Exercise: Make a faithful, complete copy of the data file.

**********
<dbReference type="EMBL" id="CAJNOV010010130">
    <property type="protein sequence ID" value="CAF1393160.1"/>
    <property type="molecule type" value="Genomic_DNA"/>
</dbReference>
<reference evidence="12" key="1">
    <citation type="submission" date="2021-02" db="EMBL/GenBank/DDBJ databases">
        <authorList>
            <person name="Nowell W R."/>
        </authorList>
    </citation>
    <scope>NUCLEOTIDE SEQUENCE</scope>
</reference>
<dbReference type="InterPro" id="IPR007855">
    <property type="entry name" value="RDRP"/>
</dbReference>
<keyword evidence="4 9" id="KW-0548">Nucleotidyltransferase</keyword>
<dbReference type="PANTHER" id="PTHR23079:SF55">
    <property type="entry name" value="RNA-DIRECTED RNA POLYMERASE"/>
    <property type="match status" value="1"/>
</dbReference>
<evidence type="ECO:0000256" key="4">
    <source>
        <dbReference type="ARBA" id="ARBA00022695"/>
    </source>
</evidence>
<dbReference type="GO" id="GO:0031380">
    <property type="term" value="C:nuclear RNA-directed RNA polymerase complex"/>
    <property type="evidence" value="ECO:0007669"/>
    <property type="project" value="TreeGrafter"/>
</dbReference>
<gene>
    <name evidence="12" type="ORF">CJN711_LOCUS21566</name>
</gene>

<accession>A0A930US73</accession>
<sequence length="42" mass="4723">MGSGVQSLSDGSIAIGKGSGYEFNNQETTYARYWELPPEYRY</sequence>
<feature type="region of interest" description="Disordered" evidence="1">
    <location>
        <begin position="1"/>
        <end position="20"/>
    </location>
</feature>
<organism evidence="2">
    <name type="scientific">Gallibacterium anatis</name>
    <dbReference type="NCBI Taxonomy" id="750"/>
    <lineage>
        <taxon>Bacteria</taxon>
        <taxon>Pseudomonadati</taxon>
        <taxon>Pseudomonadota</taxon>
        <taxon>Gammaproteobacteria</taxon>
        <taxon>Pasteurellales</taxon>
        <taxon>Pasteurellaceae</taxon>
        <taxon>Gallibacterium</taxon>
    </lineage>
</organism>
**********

<dbReference type="EMBL" id="CAJNOV010010130">
    <property type="protein sequence ID" value="CAF1393160.1"/>
    <property type="molecule type" value="Genomic_DNA"/>
</dbReference>
<reference evidence="12" key="1">
    <citation type="submission" date="2021-02" db="EMBL/GenBank/DDBJ databases">
        <authorList>
            <person name="Nowell W R."/>
        </authorList>
    </citation>
    <scope>NUCLEOTIDE SEQUENCE</scope>
</reference>
<dbReference type="InterPro" id="IPR007855">
    <property type="entry name" value="RDRP"/>
</dbReference>
<keyword evidence="4 9" id="KW-0548">Nucleotidyltransferase</keyword>
<dbReference type="PANTHER" id="PTHR23079:SF55">
    <property type="entry name" value="RNA-DIRECTED RNA POLYMERASE"/>
    <property type="match status" value="1"/>
</dbReference>
<evidence type="ECO:0000256" key="4">
    <source>
        <dbReference type="ARBA" id="ARBA00022695"/>
    </source>
</evidence>
<dbReference type="GO" id="GO:0031380">
    <property type="term" value="C:nuclear RNA-directed RNA polymerase complex"/>
    <property type="evidence" value="ECO:0007669"/>
    <property type="project" value="TreeGrafter"/>
</dbReference>
<gene>
    <name evidence="12" type="ORF">CJN711_LOCUS21566</name>
</gene>

<accession>A0A930US73</accession>
<sequence length="42" mass="4723">MGSGVQSLSDGSIAIGKGSGYEFNNQETTYARYWELPPEYRY</sequence>
<feature type="region of interest" description="Disordered" evidence="1">
    <location>
        <begin position="1"/>
        <end position="20"/>
    </location>
</feature>
<organism evidence="2">
    <name type="scientific">Gallibacterium anatis</name>
    <dbReference type="NCBI Taxonomy" id="750"/>
    <lineage>
        <taxon>Bacteria</taxon>
        <taxon>Pseudomonadati</taxon>
        <taxon>Pseudomonadota</taxon>
        <taxon>Gammaproteobacteria</taxon>
        <taxon>Pasteurellales</taxon>
        <taxon>Pasteurellaceae</taxon>
        <taxon>Gallibacterium</taxon>
    </lineage>
</organism>